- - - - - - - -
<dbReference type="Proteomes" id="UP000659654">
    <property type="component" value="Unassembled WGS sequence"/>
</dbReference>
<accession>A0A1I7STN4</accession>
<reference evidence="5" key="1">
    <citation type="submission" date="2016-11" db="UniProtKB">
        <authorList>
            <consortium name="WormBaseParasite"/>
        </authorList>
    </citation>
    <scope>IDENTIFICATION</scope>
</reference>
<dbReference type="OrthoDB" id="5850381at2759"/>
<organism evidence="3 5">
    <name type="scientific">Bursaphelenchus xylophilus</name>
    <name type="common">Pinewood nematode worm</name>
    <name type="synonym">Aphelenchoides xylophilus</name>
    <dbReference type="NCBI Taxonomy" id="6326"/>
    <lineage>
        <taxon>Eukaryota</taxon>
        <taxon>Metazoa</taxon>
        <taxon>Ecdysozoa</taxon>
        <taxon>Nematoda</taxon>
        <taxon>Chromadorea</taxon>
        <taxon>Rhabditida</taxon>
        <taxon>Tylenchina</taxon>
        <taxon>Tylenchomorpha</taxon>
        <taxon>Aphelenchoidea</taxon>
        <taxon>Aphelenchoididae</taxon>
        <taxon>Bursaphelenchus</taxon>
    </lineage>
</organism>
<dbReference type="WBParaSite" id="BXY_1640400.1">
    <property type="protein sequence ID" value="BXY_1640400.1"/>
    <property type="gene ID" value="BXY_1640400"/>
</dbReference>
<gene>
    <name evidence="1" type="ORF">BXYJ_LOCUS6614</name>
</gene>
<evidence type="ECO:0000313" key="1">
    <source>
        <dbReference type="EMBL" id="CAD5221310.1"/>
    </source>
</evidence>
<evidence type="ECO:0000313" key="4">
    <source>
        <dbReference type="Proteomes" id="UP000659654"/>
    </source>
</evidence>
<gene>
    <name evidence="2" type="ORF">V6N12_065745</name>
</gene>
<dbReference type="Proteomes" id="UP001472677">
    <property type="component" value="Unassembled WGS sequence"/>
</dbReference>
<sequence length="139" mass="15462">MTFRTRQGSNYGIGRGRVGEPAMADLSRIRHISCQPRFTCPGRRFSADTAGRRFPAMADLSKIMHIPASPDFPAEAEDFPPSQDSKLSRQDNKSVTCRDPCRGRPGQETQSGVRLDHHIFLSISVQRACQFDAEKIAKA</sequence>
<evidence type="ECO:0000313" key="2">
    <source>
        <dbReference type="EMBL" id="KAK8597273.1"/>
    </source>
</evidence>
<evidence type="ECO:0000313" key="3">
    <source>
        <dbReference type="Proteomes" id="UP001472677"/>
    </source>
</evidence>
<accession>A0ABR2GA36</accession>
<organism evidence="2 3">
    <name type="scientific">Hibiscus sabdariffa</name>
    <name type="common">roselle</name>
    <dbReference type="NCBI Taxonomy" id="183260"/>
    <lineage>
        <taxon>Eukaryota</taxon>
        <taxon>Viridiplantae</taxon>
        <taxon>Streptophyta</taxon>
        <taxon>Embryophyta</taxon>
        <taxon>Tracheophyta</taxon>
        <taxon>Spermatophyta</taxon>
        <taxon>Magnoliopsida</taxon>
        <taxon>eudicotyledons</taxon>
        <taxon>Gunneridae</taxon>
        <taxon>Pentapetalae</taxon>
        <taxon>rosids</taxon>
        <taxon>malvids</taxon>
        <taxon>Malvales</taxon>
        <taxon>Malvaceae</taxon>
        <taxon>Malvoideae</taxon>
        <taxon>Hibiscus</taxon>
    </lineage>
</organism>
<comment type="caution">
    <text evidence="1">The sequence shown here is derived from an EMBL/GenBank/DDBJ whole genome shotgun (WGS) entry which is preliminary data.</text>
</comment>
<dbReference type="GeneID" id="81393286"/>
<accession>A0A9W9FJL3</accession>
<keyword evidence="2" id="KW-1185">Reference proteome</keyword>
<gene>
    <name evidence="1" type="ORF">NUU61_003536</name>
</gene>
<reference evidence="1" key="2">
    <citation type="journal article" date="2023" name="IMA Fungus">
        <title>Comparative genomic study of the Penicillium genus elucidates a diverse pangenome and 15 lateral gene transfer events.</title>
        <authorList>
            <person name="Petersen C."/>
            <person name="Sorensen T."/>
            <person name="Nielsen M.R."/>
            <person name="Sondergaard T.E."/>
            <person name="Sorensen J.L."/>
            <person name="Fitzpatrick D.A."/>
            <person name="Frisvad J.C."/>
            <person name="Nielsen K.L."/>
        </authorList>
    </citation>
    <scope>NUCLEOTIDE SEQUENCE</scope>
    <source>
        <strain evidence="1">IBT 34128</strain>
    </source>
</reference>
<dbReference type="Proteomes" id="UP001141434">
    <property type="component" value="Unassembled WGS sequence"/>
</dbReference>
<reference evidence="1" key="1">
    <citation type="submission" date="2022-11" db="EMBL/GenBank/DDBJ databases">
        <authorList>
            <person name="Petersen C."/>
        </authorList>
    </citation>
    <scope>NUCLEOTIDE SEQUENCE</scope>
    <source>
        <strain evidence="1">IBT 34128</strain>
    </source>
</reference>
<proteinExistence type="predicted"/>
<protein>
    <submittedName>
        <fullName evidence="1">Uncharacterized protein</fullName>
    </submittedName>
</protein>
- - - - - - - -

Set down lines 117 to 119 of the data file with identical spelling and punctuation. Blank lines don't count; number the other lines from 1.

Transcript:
    </source>
</reference>
<dbReference type="Proteomes" id="UP001141434">